One day, if vehicles are required to be able to "talk" to each other by sending and receiving safety information messages via standardized V2V communication, NHTSA believes it could prevent "hundreds of thousands" of collisions every year.
Vehicle-to-vehicle, or V2V, technology — one of the promising new possibilities taking shape as part of "smart cities" or "smart infrastructure" — took a step today toward becoming not an if but a when. The National Highway Traffic Safety Administration (NHTSA) released a proposed rule this morning looking to require and standardize V2V communications for new light vehicles.
The agency says it sees great promise in V2V technology, but believes that unless there's a single format and programming environment established and mandated now for vehicles to "talk" to each other, the technology will be developed piecemeal from various, proprietary directions. If that's allowed to happen, V2V tech essentially could end up a tangled mess or fail to catch on, and a beneficial V2V-enabled roadway future may never emerge.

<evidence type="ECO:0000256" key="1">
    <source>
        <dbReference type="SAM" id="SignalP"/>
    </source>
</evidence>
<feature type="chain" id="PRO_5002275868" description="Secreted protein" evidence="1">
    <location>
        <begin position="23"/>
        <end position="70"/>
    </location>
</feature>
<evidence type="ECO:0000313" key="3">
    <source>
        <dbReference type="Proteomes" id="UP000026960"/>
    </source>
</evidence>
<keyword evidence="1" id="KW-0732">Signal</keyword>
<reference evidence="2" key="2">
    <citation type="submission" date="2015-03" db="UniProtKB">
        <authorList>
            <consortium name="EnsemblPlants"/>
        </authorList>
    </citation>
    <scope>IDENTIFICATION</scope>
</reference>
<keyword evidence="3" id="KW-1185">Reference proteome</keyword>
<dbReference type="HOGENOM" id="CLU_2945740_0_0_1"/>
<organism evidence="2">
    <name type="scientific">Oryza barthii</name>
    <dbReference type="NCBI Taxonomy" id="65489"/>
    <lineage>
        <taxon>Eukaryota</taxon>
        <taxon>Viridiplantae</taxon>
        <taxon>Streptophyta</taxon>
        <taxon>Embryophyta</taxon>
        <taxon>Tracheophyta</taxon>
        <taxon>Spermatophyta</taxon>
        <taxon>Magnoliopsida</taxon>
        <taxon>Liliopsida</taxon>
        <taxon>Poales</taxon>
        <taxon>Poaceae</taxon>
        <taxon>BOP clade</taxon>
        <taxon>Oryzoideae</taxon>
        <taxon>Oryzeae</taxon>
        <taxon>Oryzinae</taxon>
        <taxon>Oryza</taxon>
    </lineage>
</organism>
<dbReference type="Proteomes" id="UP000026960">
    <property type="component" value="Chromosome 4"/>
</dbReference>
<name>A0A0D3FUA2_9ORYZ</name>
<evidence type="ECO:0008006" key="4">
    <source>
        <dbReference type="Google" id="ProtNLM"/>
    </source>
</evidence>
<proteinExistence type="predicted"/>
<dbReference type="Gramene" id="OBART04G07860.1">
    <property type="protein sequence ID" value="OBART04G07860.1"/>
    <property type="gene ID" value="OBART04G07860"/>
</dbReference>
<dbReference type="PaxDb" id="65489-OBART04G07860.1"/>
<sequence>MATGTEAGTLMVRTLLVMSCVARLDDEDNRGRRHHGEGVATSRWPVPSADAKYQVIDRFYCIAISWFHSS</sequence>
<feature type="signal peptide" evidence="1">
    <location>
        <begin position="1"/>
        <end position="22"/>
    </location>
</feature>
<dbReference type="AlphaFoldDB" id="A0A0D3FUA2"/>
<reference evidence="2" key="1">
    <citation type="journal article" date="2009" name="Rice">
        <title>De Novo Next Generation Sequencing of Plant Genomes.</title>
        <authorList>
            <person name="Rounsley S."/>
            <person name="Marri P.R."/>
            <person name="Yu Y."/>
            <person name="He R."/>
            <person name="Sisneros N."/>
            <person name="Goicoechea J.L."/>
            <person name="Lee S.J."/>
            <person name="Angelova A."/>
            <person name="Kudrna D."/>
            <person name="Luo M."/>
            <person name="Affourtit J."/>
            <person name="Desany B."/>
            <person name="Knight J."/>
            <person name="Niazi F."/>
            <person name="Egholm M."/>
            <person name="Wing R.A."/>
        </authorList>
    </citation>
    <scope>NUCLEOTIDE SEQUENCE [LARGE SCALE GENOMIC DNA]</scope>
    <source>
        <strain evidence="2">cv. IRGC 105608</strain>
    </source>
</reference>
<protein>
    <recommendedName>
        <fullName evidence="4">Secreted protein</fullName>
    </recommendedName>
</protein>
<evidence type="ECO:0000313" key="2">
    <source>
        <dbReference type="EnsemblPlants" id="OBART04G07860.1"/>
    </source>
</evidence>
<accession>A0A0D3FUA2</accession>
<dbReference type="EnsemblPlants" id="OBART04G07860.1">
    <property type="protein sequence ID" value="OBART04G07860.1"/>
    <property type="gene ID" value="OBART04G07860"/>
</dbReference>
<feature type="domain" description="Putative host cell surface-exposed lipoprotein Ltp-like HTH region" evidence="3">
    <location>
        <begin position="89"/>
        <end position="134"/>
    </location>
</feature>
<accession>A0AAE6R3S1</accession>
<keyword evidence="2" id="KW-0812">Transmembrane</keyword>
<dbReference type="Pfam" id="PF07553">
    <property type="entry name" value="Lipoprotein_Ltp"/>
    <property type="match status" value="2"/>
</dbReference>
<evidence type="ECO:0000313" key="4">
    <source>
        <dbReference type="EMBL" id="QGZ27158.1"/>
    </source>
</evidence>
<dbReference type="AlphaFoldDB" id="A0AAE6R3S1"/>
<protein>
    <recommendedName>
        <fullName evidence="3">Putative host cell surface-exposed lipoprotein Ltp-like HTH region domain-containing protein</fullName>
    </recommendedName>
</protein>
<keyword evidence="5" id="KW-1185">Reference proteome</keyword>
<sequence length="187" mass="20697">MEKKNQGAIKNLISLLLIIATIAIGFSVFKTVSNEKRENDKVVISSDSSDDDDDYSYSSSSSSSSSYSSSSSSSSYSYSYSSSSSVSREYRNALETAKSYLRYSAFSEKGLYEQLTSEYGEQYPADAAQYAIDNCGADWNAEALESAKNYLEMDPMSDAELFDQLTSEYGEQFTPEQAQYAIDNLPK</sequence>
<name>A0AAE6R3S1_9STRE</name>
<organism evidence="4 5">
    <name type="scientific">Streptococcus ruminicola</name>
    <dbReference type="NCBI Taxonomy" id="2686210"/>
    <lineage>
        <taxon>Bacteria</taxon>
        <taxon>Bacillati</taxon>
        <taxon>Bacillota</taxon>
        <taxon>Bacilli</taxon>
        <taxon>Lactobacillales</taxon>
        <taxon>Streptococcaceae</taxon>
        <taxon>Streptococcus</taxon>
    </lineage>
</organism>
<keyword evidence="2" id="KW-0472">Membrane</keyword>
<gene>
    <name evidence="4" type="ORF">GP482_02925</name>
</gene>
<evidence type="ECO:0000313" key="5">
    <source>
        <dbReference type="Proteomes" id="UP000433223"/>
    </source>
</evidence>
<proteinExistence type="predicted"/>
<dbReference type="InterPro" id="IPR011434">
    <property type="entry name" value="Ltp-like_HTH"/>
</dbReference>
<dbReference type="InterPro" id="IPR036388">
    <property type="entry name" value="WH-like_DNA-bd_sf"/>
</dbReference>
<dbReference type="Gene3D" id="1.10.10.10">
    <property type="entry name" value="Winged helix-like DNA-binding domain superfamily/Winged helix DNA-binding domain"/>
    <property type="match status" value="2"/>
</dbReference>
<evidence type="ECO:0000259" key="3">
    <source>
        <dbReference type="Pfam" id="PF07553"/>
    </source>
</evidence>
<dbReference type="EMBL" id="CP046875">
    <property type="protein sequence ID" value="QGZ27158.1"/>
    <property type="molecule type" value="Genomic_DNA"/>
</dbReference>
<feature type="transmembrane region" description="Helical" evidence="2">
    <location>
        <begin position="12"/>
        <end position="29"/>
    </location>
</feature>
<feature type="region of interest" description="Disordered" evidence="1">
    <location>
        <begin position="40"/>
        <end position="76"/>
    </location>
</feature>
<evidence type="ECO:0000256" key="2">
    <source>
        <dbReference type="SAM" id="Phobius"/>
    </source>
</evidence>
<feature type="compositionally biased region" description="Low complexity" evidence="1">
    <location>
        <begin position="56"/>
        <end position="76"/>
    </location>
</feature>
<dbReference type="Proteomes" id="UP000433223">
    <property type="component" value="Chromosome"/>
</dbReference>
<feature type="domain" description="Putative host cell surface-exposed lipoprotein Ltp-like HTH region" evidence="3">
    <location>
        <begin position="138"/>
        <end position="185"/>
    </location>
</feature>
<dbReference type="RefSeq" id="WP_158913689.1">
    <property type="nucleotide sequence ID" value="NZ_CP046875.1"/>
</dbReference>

"Without a mandate to require and standardize V2V communications, the agency believes that manufacturers will not be able to move forward in an efficient way and that a critical mass of equipped vehicles would take many years to develop, if ever," NHTSA states in the proposed rule.
On the other hand, if an orderly groundwork can be set for V2V communications, NHTSA hopes the technology might someday "prevent hundreds of thousands of crashes and prevent over 1,000 fatalities annually."
The proposed rule maps out a plan for light vehicles to be able to send and receive "basic safety messages" about things like their speed, location and bearing. The idea is that the shared info potentially could then drive other technology like automatic braking and other autonomous "course-correcting" action to prevent collisions and subsequent injuries and deaths.
Regarding when this V2V communication would be required, "assuming a final rule is issued in 2019, this would mean that the phase-in period would begin in 2021, and all vehicles subject to that final rule would be required to comply in 2023," NHTSA states.
The lengthy, 675-page proposed rule is scheduled to be published in the Federal Register on Thursday, Jan. 12, and comments will be accepted for 90 days afterward. Comments can be submitted at https://www.regulations.gov/docket?D=NHTSA-2016-0126.